Say Goodbye to Flat Head: Understanding Positional Plagiocephaly

Head shape
[ad_1] Understanding Positional Plagiocephaly

If you’re a parent, you may have heard the term “positional plagiocephaly” being thrown around, especially in discussions about babies and their head shapes. But what exactly is it, and how can you prevent it? Let’s take a closer look at positional plagiocephaly and how you can say goodbye to flat head.

What is Positional Plagiocephaly?

Positional plagiocephaly, also known as flat head syndrome, is a condition where a baby’s head becomes flattened as a result of prolonged pressure on one part of the skull. This often occurs when a baby spends a lot of time lying on their back, such as during sleep or while in a car seat or stroller.

While some degree of flatness is common in newborns, severe or asymmetrical flattening can lead to positional plagiocephaly. This condition can also be exacerbated by factors such as prematurity, multiple births, or neck muscle tightness.

Preventing Positional Plagiocephaly

The good news is that there are steps you can take to help prevent positional plagiocephaly in your baby. Here are some tips to keep in mind:

1. Tummy Time: Giving your baby plenty of supervised tummy time while they are awake can help reduce the risk of developing a flat head. Tummy time not only strengthens your baby’s neck and shoulder muscles but also gives them a break from lying on their back.

2. Change Positions: Vary your baby’s positions throughout the day to reduce the amount of time they spend on their back. Use a baby carrier, hold your baby in your arms, or place them on their side under close supervision.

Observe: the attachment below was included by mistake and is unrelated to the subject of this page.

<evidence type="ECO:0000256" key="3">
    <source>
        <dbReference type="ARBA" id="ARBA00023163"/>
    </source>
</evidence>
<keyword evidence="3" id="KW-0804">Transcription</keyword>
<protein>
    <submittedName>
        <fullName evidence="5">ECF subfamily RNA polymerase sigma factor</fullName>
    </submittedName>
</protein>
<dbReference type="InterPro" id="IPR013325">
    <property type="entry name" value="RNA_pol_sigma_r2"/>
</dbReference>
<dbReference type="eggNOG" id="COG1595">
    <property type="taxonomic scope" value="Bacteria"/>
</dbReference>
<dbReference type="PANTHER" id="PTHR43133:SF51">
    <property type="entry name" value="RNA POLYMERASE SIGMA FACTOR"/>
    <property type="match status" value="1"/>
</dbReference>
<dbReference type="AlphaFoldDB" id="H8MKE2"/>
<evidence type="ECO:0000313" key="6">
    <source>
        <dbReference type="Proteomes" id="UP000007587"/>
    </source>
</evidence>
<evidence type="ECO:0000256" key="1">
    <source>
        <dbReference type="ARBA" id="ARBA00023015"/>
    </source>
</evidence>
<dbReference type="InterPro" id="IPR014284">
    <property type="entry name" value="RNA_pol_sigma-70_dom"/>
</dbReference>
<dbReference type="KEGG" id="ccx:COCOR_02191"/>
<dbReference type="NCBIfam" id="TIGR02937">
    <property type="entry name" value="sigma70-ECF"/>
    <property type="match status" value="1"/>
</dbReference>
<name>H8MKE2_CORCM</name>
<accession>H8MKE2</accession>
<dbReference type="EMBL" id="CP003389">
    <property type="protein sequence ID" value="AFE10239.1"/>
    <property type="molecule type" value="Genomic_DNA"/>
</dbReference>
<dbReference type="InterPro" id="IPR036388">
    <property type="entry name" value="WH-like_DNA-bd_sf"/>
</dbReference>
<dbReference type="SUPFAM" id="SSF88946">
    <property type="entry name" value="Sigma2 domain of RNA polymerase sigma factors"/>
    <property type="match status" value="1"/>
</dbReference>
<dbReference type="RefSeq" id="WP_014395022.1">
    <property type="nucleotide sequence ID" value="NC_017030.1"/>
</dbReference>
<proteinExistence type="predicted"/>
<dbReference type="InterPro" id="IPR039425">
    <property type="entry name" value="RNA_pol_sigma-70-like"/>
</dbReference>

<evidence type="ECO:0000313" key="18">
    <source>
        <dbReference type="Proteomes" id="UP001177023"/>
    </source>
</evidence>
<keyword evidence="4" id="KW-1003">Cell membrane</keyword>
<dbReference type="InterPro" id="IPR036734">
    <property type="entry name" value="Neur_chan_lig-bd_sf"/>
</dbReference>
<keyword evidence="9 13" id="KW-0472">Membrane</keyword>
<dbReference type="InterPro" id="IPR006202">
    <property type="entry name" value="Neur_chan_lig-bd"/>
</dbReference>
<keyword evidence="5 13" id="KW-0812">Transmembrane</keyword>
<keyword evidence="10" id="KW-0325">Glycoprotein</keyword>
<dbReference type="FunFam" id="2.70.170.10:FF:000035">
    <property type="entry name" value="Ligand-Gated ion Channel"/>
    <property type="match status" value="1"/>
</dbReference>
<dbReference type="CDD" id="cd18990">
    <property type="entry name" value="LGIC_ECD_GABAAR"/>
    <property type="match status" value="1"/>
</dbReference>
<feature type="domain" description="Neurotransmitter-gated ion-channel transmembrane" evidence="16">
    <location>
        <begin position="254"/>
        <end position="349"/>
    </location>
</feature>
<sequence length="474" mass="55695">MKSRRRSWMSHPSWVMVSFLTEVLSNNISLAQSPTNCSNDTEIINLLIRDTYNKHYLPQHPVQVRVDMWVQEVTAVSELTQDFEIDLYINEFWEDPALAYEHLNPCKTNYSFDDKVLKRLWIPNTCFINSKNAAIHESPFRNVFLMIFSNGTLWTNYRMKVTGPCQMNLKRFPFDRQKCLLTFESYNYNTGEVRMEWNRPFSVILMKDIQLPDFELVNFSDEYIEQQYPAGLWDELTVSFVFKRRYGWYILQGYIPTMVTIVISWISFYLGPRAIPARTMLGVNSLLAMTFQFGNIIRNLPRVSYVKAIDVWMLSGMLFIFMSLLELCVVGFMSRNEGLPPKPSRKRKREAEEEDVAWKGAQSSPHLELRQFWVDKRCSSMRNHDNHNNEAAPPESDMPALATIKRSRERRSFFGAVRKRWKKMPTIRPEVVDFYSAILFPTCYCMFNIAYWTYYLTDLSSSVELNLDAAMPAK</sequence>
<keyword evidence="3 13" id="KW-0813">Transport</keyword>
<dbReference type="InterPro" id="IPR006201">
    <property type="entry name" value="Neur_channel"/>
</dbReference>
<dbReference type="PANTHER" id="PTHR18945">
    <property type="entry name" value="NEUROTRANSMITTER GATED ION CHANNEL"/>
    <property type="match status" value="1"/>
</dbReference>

3. Use a Firm Mattress: When putting your baby down to sleep, make sure to use a firm mattress and alternate the head position from night to night. This can help distribute the pressure and prevent flatness from developing.

4. Limit Time in Infant Seats: While it’s convenient to use infant seats for travel, try to limit the amount of time your baby spends in them. When possible, take breaks during long car rides to allow your baby to stretch and move around.

Saying Goodbye to Flat Head

If you notice that your baby’s head is becoming flat or asymmetrical, don’t panic. In most cases, positional plagiocephaly can be corrected with the right interventions. Your pediatrician can provide guidance on repositioning techniques and exercises to help improve your baby’s head shape.

In some cases, your doctor may recommend the use of a special helmet or band to gently reshape your baby’s head over time. These devices are safe and effective when used as directed by a healthcare professional.

Remember, every baby is different, and their heads will naturally change shape as they grow and develop. By implementing preventative measures and seeking guidance from your pediatrician, you can say goodbye to flat head and help your little one thrive.

In summary, positional plagiocephaly, or flat head syndrome, can occur when a baby’s head becomes flattened due to prolonged pressure on one part of the skull. However, with proactive measures such as tummy time, varied positions, and the use of firm mattresses, you can help prevent and correct flat head in your baby. If you notice asymmetrical flattening, consult your pediatrician for guidance on repositioning techniques and potential interventions to help your baby’s head shape improve over time.


Q: How much tummy time does my baby need?
A: Aim for at least 15-20 minutes of tummy time spread throughout the day, starting from the first few days of life.

Q: When should I be concerned about my baby’s head shape?
A: If you notice significant flattening or asymmetry in your baby’s head shape, it’s best to consult your pediatrician for an evaluation and guidance.

Q: Are helmets necessary for correcting flat head?
A: In some cases, your pediatrician may recommend the use of a corrective helmet to help reshape your baby’s head. These devices are safe and effective when used under professional guidance.

Q: Can I use a special pillow to prevent flat head?
A: It’s best to avoid the use of special pillows or devices marketed for preventing flat head, as they can increase the risk of suffocation. Stick to safe sleep practices and repositioning techniques recommended by your pediatrician. [ad_2]